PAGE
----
UUP leadership
Doug Beattie (left) and former UUP leader and current Northern Ireland Health Minister Robin Swann. Photo: Liam McBurney/PA

With the DUP having elected Edwin Poots as leader, a traditionalist with a conservative stance on many social issues, Mr Beattie was asked whether his election represented a significant realignment within the broader unionist family, potentially creating more clear blue water between his party and its main rival on policies.

He responded: “I’ve always seen clear blue water between the DUP and the Ulster Unionist Party on many different issues, certainly on our policies that we stand on – if that’s widened, then it’s widened, but that’s good for unionism, because that gives unionism a choice and those disenfranchised unionists who may be more centre or centre right, will find a home with the Ulster Unionist Party, those who are maybe more to the right may well find a home with a DUP.”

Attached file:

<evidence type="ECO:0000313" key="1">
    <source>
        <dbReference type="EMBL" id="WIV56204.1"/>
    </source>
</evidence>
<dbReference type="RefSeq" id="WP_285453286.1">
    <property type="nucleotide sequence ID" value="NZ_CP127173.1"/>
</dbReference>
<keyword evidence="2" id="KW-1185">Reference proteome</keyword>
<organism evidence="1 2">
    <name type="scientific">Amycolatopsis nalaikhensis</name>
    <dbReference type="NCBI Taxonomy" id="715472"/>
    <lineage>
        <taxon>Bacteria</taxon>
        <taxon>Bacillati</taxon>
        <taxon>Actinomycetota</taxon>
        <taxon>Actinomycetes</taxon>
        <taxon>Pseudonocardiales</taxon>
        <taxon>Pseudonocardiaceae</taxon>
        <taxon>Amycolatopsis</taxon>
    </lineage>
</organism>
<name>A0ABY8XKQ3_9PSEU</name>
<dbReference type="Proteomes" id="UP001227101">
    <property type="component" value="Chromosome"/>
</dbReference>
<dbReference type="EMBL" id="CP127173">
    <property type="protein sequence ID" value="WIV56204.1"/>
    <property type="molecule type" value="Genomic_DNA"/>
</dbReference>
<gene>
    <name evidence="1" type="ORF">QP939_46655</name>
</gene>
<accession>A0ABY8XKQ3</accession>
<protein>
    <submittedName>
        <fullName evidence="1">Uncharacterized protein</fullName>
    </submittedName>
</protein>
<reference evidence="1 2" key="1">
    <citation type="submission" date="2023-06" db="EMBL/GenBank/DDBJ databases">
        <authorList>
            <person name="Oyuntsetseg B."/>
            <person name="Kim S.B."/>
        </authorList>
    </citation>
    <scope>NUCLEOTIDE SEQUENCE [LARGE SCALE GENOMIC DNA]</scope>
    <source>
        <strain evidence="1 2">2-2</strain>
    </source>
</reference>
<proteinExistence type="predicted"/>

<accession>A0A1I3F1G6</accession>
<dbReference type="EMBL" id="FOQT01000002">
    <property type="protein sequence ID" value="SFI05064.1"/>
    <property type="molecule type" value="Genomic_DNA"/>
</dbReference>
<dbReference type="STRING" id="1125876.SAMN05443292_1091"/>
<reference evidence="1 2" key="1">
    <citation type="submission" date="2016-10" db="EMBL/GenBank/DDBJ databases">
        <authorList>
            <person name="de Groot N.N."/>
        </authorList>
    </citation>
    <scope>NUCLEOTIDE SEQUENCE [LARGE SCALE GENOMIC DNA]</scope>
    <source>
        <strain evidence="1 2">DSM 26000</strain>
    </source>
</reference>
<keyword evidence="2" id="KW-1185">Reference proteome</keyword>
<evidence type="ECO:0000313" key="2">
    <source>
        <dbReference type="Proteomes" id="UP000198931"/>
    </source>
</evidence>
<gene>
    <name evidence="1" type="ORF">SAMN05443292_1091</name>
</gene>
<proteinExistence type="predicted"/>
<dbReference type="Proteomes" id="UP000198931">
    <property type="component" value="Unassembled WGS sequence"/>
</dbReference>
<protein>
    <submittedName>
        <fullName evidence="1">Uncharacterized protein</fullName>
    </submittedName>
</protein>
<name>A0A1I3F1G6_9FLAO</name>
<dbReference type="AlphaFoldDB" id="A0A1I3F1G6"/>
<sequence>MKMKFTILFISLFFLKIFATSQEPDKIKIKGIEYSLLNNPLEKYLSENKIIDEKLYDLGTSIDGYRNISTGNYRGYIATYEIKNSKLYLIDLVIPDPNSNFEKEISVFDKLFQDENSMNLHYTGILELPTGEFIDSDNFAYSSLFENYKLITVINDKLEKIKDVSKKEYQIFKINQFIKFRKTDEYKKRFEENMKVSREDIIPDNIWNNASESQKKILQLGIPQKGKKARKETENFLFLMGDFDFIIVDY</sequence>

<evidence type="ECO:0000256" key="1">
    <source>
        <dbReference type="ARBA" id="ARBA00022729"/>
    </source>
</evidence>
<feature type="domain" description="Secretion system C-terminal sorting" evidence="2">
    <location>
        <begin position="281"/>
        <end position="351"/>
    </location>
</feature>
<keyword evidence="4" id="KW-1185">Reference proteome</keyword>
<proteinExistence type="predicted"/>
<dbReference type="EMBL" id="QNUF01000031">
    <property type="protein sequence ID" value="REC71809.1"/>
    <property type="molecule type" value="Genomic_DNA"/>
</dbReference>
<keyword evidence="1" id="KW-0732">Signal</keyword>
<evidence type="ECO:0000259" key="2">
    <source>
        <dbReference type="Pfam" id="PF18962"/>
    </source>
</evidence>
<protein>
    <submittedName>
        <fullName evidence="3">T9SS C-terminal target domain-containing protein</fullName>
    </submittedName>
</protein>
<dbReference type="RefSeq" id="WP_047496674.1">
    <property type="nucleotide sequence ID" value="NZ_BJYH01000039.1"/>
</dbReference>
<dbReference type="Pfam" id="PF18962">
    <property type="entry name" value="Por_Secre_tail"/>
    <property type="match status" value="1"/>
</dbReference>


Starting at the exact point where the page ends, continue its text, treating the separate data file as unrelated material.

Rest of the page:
Mr Beattie added: “We are two distinct and very separate parties.

“I’ve always seen us as being different.”

He said the “mammoth” challenge of dealing with Brexit’s Northern Ireland Protocol would be a priority.

The new UUP leader accused others of “lying” by claiming that Stormont could vote to get rid of the protocol in 2024.

Mr Beattie said MLAs could only vote to scrap certain parts of the Protocol and that then triggered a two-year process whereby those elements would be replaced with something else.

He made clear he would support a veterinary deal with the EU as a way to reduce the number of agri-food checks.